B-66 "Destroyer"

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B-66 Destroyer

The B-66 was developed from the Navy’s A-3D Skywarrior. Although no prototypes were built, the A-3D was extensively redesigned to meet Air Force needs for a tactical light bomber and reconnaissance aircraft. The USAF version, first flown on 25 June 1954 as the RB-66A, proved to be extensively redesigned. This model was originally designed for all-weather night photographic reconnaissance. The first production model RB-66B was first flown on 28 June 1954.

With the reconnaissance capability deleted, the B-66B served with Tactical Air Command (TAC) as a light bomber carrying conventional or nuclear weapons. A more specialized reconnaissance version, the RB-66C first flew on 29 October 1955. It had a pressurized four-man electronic countermeasure compartment between the front and rear fuselage tanks. EB-66Bs, Cs, and Es, electronic countermeasure versions of the RB-66C, were used as protective cover for Air Force and Navy fighters against enemy surface-to-air missiles and radar-guided antiaircraft weapons during the latter part of the Vietnam conflict. Electronic equipment and two observers were carried in the fuselage, and the tail armament of two 20mm guns in a radar-controlled turret was retained.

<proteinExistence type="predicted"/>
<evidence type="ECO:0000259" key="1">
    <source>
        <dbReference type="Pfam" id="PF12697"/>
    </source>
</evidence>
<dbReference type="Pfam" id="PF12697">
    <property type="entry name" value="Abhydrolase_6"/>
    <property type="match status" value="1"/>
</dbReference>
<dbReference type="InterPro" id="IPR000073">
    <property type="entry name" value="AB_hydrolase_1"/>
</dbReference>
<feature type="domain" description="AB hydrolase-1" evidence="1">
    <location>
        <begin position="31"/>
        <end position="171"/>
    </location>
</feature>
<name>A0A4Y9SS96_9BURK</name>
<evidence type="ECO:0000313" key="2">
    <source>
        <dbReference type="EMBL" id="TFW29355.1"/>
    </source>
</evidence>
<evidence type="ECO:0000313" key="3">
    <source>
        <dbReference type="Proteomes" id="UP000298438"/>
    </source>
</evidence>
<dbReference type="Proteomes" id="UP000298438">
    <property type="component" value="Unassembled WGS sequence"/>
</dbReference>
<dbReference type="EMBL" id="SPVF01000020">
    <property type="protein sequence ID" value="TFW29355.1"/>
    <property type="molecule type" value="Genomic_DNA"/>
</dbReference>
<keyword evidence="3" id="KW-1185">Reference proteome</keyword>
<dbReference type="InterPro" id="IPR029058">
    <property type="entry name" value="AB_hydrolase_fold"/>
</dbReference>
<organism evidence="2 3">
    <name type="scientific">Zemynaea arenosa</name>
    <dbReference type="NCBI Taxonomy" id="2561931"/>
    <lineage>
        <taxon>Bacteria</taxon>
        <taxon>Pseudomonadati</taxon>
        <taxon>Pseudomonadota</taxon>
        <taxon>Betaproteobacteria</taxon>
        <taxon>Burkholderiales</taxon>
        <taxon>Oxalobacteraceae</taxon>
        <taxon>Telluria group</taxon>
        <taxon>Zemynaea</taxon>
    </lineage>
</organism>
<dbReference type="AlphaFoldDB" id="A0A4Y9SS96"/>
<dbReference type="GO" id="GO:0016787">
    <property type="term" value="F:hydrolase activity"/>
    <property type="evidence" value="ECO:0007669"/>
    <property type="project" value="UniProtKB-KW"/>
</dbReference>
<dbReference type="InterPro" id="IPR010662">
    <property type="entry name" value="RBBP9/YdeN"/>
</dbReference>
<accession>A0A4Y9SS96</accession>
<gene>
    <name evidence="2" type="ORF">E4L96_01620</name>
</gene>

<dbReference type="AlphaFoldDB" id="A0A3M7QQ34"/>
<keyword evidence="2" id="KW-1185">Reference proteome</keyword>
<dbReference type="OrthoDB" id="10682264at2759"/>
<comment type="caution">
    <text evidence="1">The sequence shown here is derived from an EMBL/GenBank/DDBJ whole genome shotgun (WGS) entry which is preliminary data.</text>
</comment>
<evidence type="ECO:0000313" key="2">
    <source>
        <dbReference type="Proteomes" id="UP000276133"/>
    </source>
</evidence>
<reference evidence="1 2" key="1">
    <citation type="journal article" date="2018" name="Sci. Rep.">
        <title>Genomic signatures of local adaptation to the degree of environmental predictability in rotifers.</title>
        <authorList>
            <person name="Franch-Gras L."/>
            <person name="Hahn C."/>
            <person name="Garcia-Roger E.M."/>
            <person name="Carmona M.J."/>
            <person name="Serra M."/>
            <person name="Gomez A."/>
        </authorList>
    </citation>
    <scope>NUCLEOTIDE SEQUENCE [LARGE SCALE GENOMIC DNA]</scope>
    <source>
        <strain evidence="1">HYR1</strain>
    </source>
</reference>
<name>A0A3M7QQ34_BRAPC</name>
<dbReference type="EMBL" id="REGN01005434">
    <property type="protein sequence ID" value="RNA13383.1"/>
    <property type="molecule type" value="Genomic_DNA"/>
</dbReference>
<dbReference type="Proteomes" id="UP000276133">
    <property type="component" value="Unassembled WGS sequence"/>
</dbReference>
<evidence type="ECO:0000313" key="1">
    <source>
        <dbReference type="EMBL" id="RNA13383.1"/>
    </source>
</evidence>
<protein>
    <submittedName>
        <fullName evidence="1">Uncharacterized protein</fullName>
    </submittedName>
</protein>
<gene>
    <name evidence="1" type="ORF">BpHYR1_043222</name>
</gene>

This WB-66D was flown to Kelly AFB on 28 June 1976, from Westinghouse Corporation, Baltimore MD, where it had been used in a special project since 1969; it was the last B-66 flown.


Manufacturer: Douglas
Wing Span: 72 ft 6 in
Length: 75 ft 2 in
Height: 23 ft 7 in
Empty Weight: 43,819 lb
Gross Weight: 83,000 lb
Quantity Produced: 299
Speed: 620 mph
Power Plant: Allison J71-A-13 with two Turbojets
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